Fructose may be making us eat moreBMJ 2013; 346 doi: http://dx.doi.org/10.1136/bmj.f74 (Published 09 January 2013) Cite this as: BMJ 2013;346:f74
Consumption of glucose reduces blood flow in the hypothalamus—the part of the brain that controls appetite and hunger—but consumption of fructose does not. Also, fullness and satiety are increased after consuming glucose, but not after consuming fructose.
This was found in a study of young healthy volunteers: 10 men and 10 women of normal weight. The study had a blinded, random order, crossover design, and all participants drank 75 g preparations of pure glucose or fructose. During the next hour, functional magnetic resonance imaging was used to study blood flow in the brain, and a visual analogue scale was used to assess satiety, hunger, and fullness.
Consumption of glucose reduced blood flow in the regions of the brain that control appetite and reward, which in addition to the hypothalamus include the thalamus, insula, anterior cingulate, and striatum. Blood flow was reduced in the thalamus in response to fructose, but also in entirely different regions: the hippocampus, posterior cingulate cortex, fusiform, and visual cortex. Fructose also resulted in lower concentrations of plasma insulin and the satiety hormone glucagon-like polypeptide 1.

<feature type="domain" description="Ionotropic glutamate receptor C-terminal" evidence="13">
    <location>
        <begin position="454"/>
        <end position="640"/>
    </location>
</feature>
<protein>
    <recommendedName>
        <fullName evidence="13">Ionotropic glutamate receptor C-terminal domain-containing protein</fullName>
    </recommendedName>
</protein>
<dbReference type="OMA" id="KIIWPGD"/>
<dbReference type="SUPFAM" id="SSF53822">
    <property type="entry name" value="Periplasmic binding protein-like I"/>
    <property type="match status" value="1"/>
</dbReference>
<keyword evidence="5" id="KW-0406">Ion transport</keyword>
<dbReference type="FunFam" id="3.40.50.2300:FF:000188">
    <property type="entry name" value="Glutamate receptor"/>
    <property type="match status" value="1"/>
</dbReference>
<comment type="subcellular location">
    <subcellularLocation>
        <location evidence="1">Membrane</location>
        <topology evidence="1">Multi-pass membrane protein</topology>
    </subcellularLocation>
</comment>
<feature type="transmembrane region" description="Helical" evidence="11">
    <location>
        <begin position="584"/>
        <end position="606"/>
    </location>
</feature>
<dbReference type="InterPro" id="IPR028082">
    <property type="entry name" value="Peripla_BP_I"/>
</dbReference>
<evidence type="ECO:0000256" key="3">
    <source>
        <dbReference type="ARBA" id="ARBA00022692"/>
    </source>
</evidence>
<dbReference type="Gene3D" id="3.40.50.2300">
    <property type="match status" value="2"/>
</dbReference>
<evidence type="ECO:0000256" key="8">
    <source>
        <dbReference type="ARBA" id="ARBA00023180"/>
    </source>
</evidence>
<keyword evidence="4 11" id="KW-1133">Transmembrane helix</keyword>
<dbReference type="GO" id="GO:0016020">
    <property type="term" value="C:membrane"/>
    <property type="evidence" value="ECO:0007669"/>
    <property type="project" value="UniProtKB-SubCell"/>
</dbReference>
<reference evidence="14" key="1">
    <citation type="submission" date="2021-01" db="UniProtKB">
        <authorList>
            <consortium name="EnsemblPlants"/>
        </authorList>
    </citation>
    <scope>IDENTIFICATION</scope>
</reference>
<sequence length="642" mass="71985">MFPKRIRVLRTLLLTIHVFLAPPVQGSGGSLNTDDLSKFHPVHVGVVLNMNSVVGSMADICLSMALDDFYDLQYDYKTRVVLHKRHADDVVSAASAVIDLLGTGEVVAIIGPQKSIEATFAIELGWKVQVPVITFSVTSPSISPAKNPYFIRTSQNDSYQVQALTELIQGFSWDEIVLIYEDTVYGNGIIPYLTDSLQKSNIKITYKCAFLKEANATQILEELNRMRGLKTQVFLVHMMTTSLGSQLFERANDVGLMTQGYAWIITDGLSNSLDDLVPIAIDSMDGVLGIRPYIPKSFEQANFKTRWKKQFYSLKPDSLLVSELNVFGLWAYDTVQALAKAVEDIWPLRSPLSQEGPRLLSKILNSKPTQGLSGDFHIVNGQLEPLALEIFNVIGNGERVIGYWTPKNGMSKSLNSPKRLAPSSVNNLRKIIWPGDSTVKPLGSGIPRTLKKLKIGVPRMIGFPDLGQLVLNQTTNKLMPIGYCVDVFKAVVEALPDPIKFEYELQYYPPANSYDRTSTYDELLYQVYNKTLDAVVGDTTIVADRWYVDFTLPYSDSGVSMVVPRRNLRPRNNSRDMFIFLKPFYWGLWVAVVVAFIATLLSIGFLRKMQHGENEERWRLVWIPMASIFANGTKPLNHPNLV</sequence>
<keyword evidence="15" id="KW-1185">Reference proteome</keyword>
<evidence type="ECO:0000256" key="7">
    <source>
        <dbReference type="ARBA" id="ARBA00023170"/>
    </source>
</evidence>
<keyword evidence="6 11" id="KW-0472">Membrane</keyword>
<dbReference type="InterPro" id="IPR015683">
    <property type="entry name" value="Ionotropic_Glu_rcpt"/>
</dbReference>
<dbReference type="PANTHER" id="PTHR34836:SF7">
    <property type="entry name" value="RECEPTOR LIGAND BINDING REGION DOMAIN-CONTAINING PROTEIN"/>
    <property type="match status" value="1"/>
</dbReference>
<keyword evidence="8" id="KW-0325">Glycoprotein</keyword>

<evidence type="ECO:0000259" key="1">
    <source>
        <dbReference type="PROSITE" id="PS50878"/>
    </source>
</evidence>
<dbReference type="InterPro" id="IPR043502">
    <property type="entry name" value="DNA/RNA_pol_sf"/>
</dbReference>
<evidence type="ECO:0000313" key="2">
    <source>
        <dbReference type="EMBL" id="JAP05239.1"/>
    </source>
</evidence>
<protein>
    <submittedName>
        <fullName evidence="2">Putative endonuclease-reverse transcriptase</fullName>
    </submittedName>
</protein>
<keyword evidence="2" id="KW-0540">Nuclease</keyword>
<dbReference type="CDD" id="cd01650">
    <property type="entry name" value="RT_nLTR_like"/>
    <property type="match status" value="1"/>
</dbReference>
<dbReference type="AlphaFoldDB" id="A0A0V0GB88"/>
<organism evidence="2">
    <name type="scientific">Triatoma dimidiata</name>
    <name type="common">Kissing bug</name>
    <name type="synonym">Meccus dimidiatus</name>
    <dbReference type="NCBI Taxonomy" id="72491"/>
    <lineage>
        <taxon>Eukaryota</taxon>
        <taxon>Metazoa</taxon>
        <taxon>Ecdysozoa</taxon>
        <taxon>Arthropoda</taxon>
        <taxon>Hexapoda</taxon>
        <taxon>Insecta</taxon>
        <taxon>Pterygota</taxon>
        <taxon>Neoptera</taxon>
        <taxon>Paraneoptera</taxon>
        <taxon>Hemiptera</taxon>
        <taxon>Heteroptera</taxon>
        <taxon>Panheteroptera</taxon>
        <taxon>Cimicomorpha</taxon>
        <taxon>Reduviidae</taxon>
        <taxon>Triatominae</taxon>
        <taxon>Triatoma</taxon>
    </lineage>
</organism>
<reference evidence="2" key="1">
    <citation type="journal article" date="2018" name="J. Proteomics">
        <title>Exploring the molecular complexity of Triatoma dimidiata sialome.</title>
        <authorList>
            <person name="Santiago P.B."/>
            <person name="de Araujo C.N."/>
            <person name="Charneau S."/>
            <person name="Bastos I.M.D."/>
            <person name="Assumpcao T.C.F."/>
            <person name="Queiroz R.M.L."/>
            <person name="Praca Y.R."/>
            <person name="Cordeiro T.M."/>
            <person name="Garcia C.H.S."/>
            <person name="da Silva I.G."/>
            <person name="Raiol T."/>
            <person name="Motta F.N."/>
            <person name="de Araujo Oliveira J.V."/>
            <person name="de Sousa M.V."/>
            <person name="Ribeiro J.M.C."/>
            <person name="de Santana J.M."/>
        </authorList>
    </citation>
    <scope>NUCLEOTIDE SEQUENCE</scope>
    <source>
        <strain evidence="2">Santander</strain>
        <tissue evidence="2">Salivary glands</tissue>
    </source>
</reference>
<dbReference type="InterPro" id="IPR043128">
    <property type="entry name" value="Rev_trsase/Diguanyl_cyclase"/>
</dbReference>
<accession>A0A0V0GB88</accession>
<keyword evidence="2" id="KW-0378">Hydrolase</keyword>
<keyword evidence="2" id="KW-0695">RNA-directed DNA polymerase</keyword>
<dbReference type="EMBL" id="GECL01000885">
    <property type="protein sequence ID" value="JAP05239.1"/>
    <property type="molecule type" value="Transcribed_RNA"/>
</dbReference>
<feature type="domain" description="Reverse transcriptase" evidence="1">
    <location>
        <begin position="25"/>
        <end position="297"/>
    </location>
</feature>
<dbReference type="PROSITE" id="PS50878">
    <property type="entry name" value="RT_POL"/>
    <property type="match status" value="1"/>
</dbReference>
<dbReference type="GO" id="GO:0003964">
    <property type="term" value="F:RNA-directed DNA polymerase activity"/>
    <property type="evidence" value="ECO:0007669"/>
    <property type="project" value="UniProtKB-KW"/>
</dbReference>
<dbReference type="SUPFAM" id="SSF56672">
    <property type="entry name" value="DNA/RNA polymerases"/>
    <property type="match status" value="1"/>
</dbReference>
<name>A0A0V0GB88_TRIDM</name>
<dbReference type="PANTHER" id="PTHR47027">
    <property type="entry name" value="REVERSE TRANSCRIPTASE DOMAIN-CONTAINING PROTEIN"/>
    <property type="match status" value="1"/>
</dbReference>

Increases in obesity have paralleled the increased consumption of added sugars, including fructose. Although obesity is ultimately caused by excess energy intake, sensations such as hunger and fullness are major determinants of how much people eat (editorial, p 85). Because fructose seems to make people eat more, its intake should be reduced. Sucrose and high fructose corn syrup, which contain about equal amounts of fructose and glucose, are added to sodas, as well as energy and sports drinks. They are also added to juices for small children and many processed foods, including meats and sauces.
Cite this as: BMJ 2013;346:f74